Report: NFL tweaks EA deal over possible lockout

Concerns that an owner-player dispute may nix the 2011-2012 pro football season lead the NFL and EA to restructure their deal over the famed Madden franchise.

Will Madden make a showing in 2011?
Will Madden make a showing in 2011? Electronic Arts

As strife grows between National Football League players and owners, the video game business is already feeling sidelined.

The NFL and Electronic Arts have restructured their deal over the famed Madden franchise, the Sports Business Daily reported yesterday, citing unnamed sources. According to the publication, the NFL has agreed to "significantly" cut down on EA's "contractual obligations" and has extended the agreement for one year beyond the original 2012 end date.

Sports Business Daily wasn't able to track down how much less EA will pay the NFL this year, but Jacksonville Jaguars owner Wayne Weaver, who is also chairman of the league's business ventures committee, told the publication that the dispute between owners and players has caused the NFL to "give our partner some relief in the short term, but gain something on the backend."

Electronic Arts holds the exclusive right to use NFL logos, team names, and player likenesses in its Madden NFL franchise. Back in 2008, the company signed a multiyear deal with the NFL believed to be valued in the hundreds of millions of dollars, though no exact numbers were released. The game developer signed a separate agreement with the NFL Players Association (NFLPA) at the same time that runs through 2012.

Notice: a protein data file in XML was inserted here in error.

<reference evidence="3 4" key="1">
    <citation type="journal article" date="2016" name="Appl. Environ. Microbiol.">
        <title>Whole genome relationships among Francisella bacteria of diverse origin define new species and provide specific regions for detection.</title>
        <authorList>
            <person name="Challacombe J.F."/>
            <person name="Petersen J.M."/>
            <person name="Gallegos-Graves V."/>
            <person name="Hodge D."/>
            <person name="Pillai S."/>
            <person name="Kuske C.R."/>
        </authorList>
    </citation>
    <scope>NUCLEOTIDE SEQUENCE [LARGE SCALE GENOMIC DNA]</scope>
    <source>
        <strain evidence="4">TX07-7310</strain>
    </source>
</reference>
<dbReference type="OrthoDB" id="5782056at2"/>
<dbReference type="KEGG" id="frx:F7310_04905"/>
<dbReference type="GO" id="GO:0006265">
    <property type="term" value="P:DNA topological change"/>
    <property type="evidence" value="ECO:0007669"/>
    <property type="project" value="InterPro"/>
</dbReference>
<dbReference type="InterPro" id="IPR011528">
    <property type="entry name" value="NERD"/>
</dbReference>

The future is somewhat uncertain for EA, which relies upon the release of Madden every year to boost its revenue. On March 4, the collective-bargaining agreement between the NFLPA and the league ends. If there is no 2011-12 season, it's possible there will be no new Madden game. Moreover, there is speculation that as of March 4, the NFLPA will no longer allow EA to use player likenesses in its games until an agreement between the association and the NFL is reached.

EA has been tight-lipped about the possibility of an NFL lockout. But it acknowledged in an earnings call with investors earlier this month that it is planning for the worst--"no season."

EA did not immediately respond to request for comment.

About the author

Don Reisinger is a technology columnist who has covered everything from HDTVs to computers to Flowbee Haircut Systems. Besides his work with CNET, Don's work has been featured in a variety of other publications including PC World and a host of Ziff-Davis publications.

 

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